Womb cancer

wombThe JLA PSP in womb cancer was carried out between 2014 and 2016, in collaboration with patients, carers, healthcare professionals, and representatives from the Womb Cancer Alliance, the BGCS, and CGNOC. Their aim was to highlight the need of research in endometrial (womb) cancer, the most common gynaecological cancer in developed nations, which has so far has been the subject of comparatively little research.

The group followed the JLA priority setting method as described above to establish the top ten unanswered research question. A survey was promoted on the Womb Cancer Alliance website and flyers and advertisements were distributed through the mailing lists of the stakeholder groups, social media. National and local press releases were used to invite carers, patients, and clinicians to participate.

Out of the 786 individual submissions, 202 unique unanswered questions were identified. After a second survey, that number was reduced to 30. In a final face-to-face consensus meeting, attendees ranked the questions through guided discussions using modified nominal group methodology facilitated by independent JLA advisors. The final top ten most important clinical uncertainties in womb cancer were agreed by the full group. A video describing the project has been released and disseminated through the Womb Cancer Alliance and CGNOC websites and Twitter feeds. An article describing the process has been published in the Gynaecologic Oncology journal, and the work was presented at a recent BGCS meeting.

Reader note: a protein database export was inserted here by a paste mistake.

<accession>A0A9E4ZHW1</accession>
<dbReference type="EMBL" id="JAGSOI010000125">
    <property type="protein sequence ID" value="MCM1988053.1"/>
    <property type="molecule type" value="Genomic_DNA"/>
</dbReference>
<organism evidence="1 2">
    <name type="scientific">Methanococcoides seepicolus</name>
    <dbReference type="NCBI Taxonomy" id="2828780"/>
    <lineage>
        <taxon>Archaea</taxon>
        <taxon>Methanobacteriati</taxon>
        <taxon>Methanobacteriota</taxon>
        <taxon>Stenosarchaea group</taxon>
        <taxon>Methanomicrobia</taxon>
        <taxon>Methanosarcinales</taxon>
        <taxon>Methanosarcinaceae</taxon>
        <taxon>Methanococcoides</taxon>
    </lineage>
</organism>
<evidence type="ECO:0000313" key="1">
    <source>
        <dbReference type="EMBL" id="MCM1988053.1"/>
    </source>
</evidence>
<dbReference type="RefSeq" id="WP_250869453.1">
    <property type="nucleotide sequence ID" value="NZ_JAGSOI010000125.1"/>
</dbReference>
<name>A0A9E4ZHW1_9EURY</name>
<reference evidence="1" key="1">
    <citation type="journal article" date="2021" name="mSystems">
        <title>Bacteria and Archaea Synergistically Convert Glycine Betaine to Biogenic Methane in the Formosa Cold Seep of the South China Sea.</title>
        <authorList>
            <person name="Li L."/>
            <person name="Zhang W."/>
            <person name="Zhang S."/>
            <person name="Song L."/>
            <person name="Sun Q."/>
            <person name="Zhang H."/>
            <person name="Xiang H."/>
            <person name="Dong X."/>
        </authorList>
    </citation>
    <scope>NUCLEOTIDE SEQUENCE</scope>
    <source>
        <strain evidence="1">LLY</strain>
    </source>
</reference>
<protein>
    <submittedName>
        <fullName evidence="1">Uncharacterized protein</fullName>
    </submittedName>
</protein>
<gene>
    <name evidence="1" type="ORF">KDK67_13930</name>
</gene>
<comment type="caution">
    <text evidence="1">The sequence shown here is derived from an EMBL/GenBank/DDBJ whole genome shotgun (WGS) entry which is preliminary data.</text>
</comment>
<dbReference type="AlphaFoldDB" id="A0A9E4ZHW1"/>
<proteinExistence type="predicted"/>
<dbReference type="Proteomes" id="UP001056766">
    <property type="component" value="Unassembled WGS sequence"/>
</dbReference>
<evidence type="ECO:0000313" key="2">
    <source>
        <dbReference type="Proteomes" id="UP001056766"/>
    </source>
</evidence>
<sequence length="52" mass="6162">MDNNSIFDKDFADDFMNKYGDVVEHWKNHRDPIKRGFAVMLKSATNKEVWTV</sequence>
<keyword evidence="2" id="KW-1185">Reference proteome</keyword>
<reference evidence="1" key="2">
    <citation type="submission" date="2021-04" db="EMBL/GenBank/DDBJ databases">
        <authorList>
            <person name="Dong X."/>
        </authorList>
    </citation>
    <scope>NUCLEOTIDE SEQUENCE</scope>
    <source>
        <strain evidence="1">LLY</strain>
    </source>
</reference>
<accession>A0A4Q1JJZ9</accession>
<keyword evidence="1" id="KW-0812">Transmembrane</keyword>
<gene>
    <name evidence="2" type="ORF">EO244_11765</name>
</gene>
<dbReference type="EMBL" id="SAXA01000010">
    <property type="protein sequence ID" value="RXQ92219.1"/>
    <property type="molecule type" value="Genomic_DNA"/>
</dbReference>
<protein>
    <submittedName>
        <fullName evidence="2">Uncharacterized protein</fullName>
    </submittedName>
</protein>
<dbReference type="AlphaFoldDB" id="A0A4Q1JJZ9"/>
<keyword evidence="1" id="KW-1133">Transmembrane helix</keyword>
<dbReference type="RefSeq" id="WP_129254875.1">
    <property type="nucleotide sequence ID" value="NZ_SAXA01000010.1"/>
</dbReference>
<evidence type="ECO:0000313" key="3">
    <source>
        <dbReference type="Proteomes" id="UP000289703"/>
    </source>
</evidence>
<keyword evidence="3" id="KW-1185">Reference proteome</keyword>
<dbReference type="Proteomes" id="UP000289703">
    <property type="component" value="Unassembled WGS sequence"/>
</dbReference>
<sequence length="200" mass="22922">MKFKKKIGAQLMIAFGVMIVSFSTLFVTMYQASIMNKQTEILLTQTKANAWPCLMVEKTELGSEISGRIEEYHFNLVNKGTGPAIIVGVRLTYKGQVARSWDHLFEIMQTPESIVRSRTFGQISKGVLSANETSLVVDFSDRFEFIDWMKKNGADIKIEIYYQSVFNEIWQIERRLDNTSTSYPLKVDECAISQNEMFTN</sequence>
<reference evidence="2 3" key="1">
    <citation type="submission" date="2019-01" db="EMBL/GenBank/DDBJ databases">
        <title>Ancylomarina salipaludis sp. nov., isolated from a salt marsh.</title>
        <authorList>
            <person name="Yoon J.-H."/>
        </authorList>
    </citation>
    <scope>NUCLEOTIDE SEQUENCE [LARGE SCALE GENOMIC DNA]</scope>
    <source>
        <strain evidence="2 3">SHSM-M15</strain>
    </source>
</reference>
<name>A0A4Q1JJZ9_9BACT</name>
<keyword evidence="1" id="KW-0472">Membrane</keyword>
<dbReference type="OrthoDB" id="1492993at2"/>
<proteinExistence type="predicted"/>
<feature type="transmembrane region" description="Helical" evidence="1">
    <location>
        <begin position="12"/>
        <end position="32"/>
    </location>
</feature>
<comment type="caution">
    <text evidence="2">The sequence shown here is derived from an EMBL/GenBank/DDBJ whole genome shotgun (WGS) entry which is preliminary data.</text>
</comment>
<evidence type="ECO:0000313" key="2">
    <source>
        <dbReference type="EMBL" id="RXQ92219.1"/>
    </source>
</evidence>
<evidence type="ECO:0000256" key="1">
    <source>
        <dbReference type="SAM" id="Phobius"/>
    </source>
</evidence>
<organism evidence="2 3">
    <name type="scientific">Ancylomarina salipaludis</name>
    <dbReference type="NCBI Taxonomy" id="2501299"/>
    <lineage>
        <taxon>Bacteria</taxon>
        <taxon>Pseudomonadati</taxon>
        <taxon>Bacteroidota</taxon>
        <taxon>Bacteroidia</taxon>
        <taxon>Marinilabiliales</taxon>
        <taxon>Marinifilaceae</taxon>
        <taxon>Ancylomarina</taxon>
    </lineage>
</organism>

Benefits and challenges

womb 2Both CGNOC teams – neuro-oncology and gynae-oncology – encountered similar challenges. They’d hoped to promote their surveys via posters placed in treatment centres in the UK, but unfortunately, due to a lengthy approval process, this wasn’t possible. They also reported that representation of elderly patients (>65) was low in both PSPs. Nevertheless, editorial base staff had a good experience overall of the JLA PSP model, despite the fact that it is not a particularly cheap prioritization option. They found the process informative, and the methodology systematic and transparent. Patient engagement is at the heart of the James Lind Alliance so in both cases an equal balance of patients and clinician input was achieved.

A recent NIHR program grant proposal based on a joint list of neuro/gynae-oncology reviews derived from the two JLA PSPs was not entirely successful. The group was disappointed that NIHR did not support a split proposal and that only brain and spinal cord tumour reviews will be funded despite womb cancer being very common and underfunded. However, the group has recently been awarded funding through the Cochrane Review Support Programme to take forward one of the priority womb cancer titles.

For any questions or comments about this blog series or if you’d like to tell us about your group’s prioritization work please contact Ruth Foxlee at the Cochrane Editorial Unit – rfoxlee@cochrane.org


Ruth Foxlee, Information Specialist, Cochrane Editorial Unit
Maria Gerardi, Administrative Assistant, Cochrane Editorial Unit

 

February 20, 2017

The Cochrane Official Blog is curated and maintained by the Knowledge Translation Department. To submit items for publication to the blog or to add comments to a blog, please email mumoquit@cochrane.org.

The Cochrane Blog presents commentary and personal opinion on topics of interest from a range of contributors to the work of Cochrane. Opinions posted on the Cochrane Blog are those of the individual contributors and do not necessarily reflect the views or policies of Cochrane.